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FLUVIAL HISTORY OF AN ICE SHEET PROXIMAL CONTINENTAL SHELF: THE SOUTHERN KARA SEA, WEST SIBERIA DURING LATE QUATERNARY

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Dittmers, K. , Niesen, F. and Stein, R. (2004): FLUVIAL HISTORY OF AN ICE SHEET PROXIMAL CONTINENTAL SHELF: THE SOUTHERN KARA SEA, WEST SIBERIA DURING LATE QUATERNARY , European Geosciences Union First General Assembly, Nice (F)April 2004. .
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Abstract:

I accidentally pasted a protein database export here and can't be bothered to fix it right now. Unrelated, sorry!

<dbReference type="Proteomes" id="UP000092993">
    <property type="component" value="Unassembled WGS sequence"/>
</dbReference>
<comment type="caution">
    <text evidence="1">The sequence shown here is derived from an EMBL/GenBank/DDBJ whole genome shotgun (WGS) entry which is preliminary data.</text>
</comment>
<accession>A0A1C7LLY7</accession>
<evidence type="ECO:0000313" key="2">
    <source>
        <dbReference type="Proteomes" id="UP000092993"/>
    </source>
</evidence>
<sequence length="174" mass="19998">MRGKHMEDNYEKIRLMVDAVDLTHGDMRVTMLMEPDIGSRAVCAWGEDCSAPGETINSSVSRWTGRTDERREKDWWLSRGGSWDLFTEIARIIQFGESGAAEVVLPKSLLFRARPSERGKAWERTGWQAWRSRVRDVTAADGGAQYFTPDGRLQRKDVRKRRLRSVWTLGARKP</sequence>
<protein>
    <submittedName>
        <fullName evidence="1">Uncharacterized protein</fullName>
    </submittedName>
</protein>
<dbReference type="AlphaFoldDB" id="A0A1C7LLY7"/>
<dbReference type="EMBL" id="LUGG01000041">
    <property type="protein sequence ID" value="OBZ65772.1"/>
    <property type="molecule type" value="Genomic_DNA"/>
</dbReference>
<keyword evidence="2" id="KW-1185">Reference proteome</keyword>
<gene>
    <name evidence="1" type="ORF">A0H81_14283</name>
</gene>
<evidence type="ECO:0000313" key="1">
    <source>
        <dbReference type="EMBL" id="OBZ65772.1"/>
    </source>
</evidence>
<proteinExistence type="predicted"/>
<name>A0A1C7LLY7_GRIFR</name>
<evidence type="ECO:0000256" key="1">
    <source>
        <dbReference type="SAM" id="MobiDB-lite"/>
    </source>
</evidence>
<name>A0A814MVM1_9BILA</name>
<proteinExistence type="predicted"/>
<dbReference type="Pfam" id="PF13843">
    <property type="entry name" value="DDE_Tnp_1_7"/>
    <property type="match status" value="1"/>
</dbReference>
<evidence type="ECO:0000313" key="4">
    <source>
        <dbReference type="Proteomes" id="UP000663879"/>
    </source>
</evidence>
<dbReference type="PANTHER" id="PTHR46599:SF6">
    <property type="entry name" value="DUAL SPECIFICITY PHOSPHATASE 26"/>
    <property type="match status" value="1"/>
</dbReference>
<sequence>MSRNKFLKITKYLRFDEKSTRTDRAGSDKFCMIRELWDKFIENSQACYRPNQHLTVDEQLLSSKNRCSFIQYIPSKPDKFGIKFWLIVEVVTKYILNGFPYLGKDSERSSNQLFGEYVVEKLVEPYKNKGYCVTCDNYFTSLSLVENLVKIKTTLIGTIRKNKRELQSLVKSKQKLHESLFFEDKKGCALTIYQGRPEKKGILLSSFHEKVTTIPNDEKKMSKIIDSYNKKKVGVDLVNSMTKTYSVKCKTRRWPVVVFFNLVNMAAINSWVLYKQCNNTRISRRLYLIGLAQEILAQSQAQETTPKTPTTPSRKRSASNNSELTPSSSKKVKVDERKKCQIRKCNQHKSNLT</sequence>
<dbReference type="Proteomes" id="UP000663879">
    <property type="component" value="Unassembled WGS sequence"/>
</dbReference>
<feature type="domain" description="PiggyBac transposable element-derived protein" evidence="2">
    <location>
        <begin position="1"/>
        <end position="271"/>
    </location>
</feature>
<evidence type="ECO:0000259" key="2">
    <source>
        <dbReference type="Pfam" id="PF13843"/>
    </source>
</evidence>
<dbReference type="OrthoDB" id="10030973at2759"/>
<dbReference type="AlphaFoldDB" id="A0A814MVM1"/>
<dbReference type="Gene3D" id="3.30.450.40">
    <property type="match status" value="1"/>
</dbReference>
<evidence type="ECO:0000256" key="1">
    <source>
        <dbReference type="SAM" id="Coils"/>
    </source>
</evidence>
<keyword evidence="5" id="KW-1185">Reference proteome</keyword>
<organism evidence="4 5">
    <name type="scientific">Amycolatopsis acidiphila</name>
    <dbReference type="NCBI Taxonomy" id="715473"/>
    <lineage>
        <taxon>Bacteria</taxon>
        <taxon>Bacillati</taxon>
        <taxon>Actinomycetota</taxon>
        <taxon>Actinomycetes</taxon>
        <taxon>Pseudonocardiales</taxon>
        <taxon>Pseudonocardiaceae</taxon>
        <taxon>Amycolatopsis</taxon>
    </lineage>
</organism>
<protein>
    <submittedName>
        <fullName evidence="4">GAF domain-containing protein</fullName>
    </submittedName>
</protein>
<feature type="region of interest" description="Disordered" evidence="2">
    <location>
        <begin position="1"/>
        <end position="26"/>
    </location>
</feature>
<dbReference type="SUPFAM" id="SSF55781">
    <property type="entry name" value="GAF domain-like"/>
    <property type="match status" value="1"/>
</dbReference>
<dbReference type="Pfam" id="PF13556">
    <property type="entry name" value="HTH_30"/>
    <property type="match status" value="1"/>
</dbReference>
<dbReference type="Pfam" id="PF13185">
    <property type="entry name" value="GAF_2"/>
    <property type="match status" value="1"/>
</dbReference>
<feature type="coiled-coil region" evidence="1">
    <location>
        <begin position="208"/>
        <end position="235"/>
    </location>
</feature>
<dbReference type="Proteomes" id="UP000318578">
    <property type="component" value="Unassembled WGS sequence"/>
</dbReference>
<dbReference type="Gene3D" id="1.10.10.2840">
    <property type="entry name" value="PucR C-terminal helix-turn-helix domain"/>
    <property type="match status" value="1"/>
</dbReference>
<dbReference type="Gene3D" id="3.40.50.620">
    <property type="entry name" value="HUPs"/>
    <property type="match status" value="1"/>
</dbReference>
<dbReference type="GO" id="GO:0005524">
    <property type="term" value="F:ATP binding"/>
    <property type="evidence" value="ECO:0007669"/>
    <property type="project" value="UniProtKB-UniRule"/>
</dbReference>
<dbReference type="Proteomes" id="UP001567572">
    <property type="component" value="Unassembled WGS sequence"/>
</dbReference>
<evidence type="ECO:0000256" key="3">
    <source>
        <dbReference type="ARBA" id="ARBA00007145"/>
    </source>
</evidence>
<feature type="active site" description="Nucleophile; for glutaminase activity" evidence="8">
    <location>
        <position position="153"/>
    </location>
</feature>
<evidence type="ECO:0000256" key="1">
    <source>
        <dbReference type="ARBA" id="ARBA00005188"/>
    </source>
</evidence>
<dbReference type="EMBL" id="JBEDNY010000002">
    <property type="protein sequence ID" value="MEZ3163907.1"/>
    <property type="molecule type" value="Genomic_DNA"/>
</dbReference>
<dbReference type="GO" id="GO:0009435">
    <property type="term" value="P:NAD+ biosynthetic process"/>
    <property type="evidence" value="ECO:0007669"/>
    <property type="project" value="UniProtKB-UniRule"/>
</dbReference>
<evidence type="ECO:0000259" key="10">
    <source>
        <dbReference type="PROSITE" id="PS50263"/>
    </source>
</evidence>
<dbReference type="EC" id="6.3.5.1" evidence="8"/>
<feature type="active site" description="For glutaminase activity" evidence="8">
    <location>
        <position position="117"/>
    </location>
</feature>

The history and extent of the Quaternary glaciations in Eurasia isstill discussed controversly. Within this context, the largestremaining uncertainty is how far the Kara Sea ice sheet extendedtowards the east during the Last Glacial Maximum (=LGM) (Svendsen etal., 1999; Polyak et al., 2000, 2002; Stein et al. 2002). The keyquestion related to this problem is: how did the discharge of thesiberian rivers interact with a proximal ice sheet?Detailed high frequency seismic reflection profiles provide data for amodel of shelf evolution based on the principles of sequencestratigraphy. Both rivers incised into the recent shelf, leaving filledand unfilled river channels and river canyons/valleys connecting to acomplex paleo drainage network.The lowstand (or regressive) system tract sediments are absent but arerepresented by an unconformity atop of Pleistocene sediments on theshelf. The subsequent transgressive and highstand system tracts arebest preserved in the incised channels and only minor sedimentaccumulation on the adjacent shelf areas are documented.Major factors governing the stratigraphic architecture area) sea level fluctuationsb) LGM ice sheet influenceAsymmetrical channel levee complexes with incision depths of 60 metersand more developed, in some places bordering to glacial dominatedmorphology, implying fluvial deflection by the LGM ice masses. Thisfinding denotes the non-existence of an ice sheet on large areas of theKara Sea shelf. Furthermore mapping of sediment thickness andreflection character reveals no evidence for an ice dammed lake, aspostulated by some workers.Sidorchuk et al. (2001) found "macromeanders" formed during the LGMuntil 14000 years BP, fluvial features an order of magnitude largerthan recent fluvial dimensions. Therefore it seems reasonable to relatefluvial features on the Kara Sea shelf, developed during sea levellowstand, to a pronounced riverine discharge as proposed by Sidorchuket al. (2001).Literature:Polyak, L., V. Gataullin, et al. (2000). New constraints on the limitsof he Barents-Kara ice sheet during the Last Glacial Maximum based onborehole stratigraphy from Pechora Sea. Geology 28 (7): 611-614.Polyak, L., V. (2002).Kara Sea expedition yields insight into extent ofLGM ice sheet. EOS, Tansactions, American Geophysical Union 83 No. 46.Sidorchuk et al. (2001) Fluvial response to the Late Valdai/Holoceneenvironmental change on the East European Plain. Global and PlanetaryChange Vol. 28, no. 1-4, pp. 303-318.Stein, R., (2002). ability of Siberian climate and Arctic riverdischarge, Geology.2002). Siberian River Run-Off and Late Quaternary Glaciation in theSouthern Kara Sea, Arctic Ocean: Preliminary Results, Polar Research,21, 315-322.Svendsen, J. I., V. I. Astakhov, et al. (1999). Maximum extent of theEurasian ice sheets in the Barents and Kara Sea region during theWeichselian. Boreas 28(1): 234-242.

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